Drink local. Brew Paso. My experience working as a graphic designer and marketing coordinator on an initiative for the Paso Robles Chamber of Commerce.
It is a bright, sunny day in Paso Robles, California. You can see huge, dark green oak trees, leaves rustling in the warm breeze. The hills are honey brown, stretching as far as the eyes can see. It could be a great day to go to an adjacent winery—I mean, that is what Paso Robles is known for right? But, don't you want a beer?
As the Marketing and Design intern for the Paso Robles Chamber of Commerce, I learned there was much more to Paso—and the craft beverage community—than anything I had known previously. On my first day of work I was tasked with creating a brand for a new initiative for Paso Robles, entitled Brew Paso. The initiative's main goal was to promote the growth and expansion of craft beverages, especially craft beer. So what had to be done: a logo, website, business cards, flyers, posters, banners, and marketing collateral (t-shirts, stickers, koozies, coasters). It may sound overwhelming, but I'm always up for a good challenge—and my prize: attending the world famous Firestone Walker Invitational Beer Fest.
I had my work cut out for me, so I immediately created over a dozen rough sketches of directions we could possibly go for the Brew Paso initiative. My boss gave me a couple images to focus on, many being what he called 'hipster logos' where there are many elements but they are all pretty minimalistic stylistically. The first idea I had was to relate it to Paso Robles, so I started researching the town and what made it unique. I knew it was surrounded by hills, and mountains and hills are often a trend in many beer brands, so some of the sketches focused on that aspect. For the other designs, I focused on beer and elements that go into brewing, like hops, wheat, and barrels.
After discussing with my boss, and the other staff in the office, they all agreed on a combination of a few of the different sketches to see an Illustrator mock-up of. This mock-up took elements like the hops and barrel from number eleven and the surrounding shape from number twelve, the 'hipster logo' shape that my boss mentioned, to try and capture a modern twist on a more country western style. Although it did spark a positive response from the office, we ultimately moved into different directions.
Over the course of a week and a half, I worked on creating six to eight completely different logos. Each day, I would have four to five short meetings to discuss what was going right and what elements needed to be eliminated or tweaked in each logo. Although many of the graphic elements were becoming more and more finalized, the typefaces and colors were becoming a problem.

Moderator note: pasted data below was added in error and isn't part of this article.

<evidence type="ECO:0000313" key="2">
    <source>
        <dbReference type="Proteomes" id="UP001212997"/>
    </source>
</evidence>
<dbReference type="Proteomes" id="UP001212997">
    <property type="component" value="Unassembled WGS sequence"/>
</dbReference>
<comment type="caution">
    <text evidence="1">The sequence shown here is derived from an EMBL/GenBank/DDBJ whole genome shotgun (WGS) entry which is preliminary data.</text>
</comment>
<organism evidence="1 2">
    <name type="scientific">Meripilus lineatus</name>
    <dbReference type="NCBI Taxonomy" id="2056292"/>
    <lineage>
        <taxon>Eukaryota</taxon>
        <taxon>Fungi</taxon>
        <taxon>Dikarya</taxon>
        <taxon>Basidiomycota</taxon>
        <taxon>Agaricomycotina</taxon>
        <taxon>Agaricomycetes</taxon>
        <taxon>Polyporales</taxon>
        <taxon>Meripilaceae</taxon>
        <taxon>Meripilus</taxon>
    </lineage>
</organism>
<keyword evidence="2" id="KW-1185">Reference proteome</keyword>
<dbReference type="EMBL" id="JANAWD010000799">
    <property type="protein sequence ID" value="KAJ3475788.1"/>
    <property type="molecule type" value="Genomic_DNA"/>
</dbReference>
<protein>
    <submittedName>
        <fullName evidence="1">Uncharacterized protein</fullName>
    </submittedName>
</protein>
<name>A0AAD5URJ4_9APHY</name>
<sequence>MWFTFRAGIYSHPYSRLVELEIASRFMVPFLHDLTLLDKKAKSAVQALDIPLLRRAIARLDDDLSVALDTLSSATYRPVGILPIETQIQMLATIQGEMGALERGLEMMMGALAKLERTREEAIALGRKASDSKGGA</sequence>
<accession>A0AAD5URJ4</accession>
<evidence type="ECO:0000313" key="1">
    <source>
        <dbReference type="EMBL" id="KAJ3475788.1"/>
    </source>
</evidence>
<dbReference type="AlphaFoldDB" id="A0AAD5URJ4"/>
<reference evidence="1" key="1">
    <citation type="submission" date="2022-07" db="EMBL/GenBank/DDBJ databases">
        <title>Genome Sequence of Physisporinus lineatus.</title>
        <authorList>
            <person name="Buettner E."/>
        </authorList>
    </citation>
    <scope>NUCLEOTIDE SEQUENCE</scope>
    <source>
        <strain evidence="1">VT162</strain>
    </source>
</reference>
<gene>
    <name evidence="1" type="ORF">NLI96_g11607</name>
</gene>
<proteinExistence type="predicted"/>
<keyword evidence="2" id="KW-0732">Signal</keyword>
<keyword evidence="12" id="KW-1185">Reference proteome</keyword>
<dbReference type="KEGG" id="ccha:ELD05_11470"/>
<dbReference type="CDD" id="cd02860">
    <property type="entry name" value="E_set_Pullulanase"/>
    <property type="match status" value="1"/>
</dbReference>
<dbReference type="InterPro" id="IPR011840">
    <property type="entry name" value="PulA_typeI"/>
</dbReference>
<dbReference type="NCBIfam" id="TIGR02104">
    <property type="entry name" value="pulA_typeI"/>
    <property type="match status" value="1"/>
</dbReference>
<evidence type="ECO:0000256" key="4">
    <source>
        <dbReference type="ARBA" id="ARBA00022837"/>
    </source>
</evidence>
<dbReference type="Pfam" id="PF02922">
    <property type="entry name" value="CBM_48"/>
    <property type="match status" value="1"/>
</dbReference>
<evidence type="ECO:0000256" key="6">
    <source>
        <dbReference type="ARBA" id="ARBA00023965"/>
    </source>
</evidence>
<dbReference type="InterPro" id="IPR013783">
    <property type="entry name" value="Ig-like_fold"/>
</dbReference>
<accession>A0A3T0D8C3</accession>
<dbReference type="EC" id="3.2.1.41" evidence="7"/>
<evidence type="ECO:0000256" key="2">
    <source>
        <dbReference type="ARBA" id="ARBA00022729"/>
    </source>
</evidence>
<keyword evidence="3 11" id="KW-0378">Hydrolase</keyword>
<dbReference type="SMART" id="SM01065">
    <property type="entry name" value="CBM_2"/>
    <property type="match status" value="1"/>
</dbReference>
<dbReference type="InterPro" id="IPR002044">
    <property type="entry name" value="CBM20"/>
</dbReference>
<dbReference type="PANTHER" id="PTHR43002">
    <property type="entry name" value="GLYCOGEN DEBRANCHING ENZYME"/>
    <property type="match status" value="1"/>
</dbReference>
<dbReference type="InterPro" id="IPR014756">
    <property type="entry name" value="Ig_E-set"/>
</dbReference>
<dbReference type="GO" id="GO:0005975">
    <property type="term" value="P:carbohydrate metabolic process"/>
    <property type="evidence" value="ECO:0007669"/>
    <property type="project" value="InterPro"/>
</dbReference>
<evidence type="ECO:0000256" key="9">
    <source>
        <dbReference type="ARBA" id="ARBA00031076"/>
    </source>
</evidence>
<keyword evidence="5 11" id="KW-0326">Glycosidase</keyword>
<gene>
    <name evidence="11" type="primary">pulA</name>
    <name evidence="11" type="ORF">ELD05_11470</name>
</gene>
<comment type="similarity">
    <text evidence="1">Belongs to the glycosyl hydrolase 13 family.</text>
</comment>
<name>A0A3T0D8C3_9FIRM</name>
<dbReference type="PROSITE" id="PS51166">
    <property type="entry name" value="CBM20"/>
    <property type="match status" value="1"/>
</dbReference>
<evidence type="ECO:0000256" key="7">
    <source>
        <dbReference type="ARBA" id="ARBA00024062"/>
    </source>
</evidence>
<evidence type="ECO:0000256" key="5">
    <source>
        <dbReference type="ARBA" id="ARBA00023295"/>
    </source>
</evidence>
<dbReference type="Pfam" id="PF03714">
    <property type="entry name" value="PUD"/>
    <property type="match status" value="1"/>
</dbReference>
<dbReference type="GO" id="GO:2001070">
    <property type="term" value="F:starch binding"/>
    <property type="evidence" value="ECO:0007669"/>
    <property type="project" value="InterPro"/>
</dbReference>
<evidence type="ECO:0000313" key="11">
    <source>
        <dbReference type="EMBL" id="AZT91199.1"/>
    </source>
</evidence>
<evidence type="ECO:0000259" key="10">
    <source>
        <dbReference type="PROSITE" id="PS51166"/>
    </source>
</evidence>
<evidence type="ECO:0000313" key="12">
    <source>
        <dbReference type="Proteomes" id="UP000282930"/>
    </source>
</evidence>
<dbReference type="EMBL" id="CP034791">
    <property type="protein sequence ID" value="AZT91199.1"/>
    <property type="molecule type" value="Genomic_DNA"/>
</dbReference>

The design criteria was very vague and it was becoming clear to me that the process was turning into a classic case of 'the client doesn't know what they want.' In order to stay on track and meet the three week deadline, I created a color palette sheet using Adobe Colors to help aid the process along. I also made a few sheets with typefaces I curated, in both serif and sans serif to eliminate all unnecessary options. These sheets seemed to help quite a bit; they put into perspective all of the choices and the close proximity allowed us to see what we liked and what we needed to scratch of the list.
After two and a half weeks, we had seven semi-finalized versions that we showcased to five different local brew masters and a local graphic designer. They were all very impressed with the designs and the timeliness I was able to complete them. The chance to show the brewing community my work was an incredible opportunity, and I learned a lot about feedback and how important communication with the client is. Although the logo was imperative to the initiative, my boss had many other tasks for me to work on for the project that were just as pressing. The local designer who had seen my work was hired to finish the logo from my concepts, while I immediately started working on a website, a Craft Trail Map, flyers, banners, and posters for the initiative.
Looking back, I wish I had limited the logo choices from the beginning to two to four choices. I believe this would have definitely created a faster process and allowed us to zero in on exactly what my boss and the brew masters were looking for. Although I did not create the actual logo, this was a huge learning experience for me and a great opportunity to practice on working with several different clients with different opinions. I am proud of the work I created and appreciated the feedback. I kept moving forward and was able to make others happy and learn something they may have not learned before.
To see more of my work for the Brew Paso initiative, visit my Work Projects. Thanks for reading!